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Thread: Why Such Simple Laws in Physics

  1. #1 Why Such Simple Laws in Physics 
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    “Perhaps the most surprising aspectof physics is that its results can be described by a small number ofrelationships, or laws.” Why? These laws often can be expressed usingmathematics, which has been called the language for physics, and how is it alanguage at all?


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  3. #2  
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    mathematics, which has been called the language for physics, and how is it alanguage at all?
    Long English sentence. Seven groups of eight objects means that you have fifty six objects altogether.
    Short English sentence. Seven eights are fifty six.

    Arithmetic sentence. 7 x 8 = 56

    Maths is a language. It's a language that is stripped right down to the very minimum for arithmetic, discarding and simplifying everything it possibly can.

    By the time you get to calculus and physics, it's the other way around. Instead of discarding unneeded surplus, symbols are used to compress quite complicated concepts into a single number-like representation.

    Either way it's still language.


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  4. #3  
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    I understand what you mean. Those symbol is just a way we say about something. There's no easier way to say about 56 billiard balls than "56" itself!

    Also I agree that in calculus & physic those symbol represent some concept and doesn't mean anything special about it. For example: in physic one may write "dx" because we want to say "very very small change, approach 0", or we may write "S" to mean "summation of really really tiny stuff". Its just something really simple (in calculus textbook it is just that they are really really rigorous in trying to define a concept, with alot of proof and graph).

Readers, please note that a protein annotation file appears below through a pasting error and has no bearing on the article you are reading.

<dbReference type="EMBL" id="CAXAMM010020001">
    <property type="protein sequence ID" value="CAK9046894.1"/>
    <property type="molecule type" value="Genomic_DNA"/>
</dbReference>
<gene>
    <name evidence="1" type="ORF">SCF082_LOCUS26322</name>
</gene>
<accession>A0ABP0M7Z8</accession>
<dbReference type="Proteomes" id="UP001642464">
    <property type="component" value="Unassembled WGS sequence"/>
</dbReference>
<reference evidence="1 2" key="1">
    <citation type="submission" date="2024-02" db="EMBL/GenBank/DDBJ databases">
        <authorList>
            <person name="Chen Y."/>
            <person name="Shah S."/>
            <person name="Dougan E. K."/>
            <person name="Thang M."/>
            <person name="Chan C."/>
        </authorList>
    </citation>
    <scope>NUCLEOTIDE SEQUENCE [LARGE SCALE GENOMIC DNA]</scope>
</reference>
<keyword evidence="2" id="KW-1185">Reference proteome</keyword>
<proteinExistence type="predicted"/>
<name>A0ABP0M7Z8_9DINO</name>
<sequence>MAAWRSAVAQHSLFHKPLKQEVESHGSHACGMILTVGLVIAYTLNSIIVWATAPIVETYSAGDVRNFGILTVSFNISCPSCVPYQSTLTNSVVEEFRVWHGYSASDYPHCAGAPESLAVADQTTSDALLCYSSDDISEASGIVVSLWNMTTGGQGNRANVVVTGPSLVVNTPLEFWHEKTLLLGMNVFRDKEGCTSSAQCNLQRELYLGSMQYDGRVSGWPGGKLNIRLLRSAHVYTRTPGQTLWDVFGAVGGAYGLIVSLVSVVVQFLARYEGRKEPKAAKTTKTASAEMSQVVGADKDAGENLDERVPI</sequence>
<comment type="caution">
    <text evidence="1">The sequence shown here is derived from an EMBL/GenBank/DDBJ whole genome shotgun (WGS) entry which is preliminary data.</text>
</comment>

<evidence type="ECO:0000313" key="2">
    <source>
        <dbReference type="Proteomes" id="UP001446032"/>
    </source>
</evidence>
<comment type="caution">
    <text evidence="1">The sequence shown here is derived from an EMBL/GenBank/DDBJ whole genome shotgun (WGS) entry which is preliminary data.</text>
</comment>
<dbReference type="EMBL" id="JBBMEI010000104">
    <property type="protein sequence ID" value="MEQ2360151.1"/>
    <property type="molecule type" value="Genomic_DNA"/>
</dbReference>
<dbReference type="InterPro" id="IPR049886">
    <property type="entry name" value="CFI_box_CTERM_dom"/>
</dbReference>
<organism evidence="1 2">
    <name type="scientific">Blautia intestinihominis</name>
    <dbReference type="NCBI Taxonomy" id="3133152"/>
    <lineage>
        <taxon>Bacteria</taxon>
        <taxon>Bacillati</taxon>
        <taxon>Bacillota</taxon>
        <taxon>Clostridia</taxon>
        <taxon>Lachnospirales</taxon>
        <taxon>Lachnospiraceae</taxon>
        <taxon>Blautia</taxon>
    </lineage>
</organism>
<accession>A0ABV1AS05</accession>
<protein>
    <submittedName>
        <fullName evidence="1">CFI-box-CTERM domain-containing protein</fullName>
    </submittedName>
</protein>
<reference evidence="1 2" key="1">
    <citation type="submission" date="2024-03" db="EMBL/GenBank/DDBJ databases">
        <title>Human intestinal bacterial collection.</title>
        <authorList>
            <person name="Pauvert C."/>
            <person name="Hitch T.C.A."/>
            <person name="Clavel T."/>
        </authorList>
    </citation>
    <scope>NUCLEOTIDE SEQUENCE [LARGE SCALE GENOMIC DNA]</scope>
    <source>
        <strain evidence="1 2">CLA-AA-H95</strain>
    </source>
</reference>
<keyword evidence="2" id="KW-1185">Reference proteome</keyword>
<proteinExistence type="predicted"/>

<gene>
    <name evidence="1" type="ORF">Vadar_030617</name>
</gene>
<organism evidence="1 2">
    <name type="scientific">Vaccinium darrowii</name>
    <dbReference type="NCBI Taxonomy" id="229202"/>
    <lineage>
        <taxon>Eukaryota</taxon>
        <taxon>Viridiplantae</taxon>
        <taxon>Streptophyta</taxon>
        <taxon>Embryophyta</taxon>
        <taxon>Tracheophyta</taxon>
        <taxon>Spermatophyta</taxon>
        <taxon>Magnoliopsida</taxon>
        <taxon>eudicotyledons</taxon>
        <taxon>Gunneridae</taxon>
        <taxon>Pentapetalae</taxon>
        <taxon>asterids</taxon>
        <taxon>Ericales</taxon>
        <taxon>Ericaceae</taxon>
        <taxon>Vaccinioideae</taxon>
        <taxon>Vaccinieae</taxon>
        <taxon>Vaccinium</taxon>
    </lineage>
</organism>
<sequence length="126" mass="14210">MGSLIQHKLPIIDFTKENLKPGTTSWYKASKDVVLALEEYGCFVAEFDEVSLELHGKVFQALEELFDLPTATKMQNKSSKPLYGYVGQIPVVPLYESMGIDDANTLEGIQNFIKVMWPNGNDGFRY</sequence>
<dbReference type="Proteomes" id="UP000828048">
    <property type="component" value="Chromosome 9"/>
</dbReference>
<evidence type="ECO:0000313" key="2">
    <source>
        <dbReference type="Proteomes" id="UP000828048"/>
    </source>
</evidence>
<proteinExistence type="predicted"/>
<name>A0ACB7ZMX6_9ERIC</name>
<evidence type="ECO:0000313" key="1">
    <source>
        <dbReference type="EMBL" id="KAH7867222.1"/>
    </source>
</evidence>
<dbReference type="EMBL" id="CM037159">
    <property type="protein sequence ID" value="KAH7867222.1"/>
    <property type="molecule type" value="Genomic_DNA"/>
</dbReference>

Its like having extra alphabet.
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    As for the small number of laws and relationships, that's because when you get down to the most basic levels, the universe is fairly simple.

    When you get into the subsequent levels, like chemistry and biology, it gets horrendously complicated.

    But physics is comparatively simple and straightforward.
    Its the way nature is!
    If you dont like it, go somewhere else....
    To another universe, where the rules are simpler
    Philosophically more pleasing, more psychologically easy
    Prof Richard Feynman (1979) .....

    Das ist nicht nur nicht richtig, es ist nicht einmal falsch!"
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    Its an amazing stroke of luck that we can use mathematics to describe the universe though - and no deep reason anyone knows for certain why this should be the case.
    As is often the case with technical subjects we are presented with an unfortunate choice: an explanation that is accurate but incomprehensible, or comprehensible but wrong.
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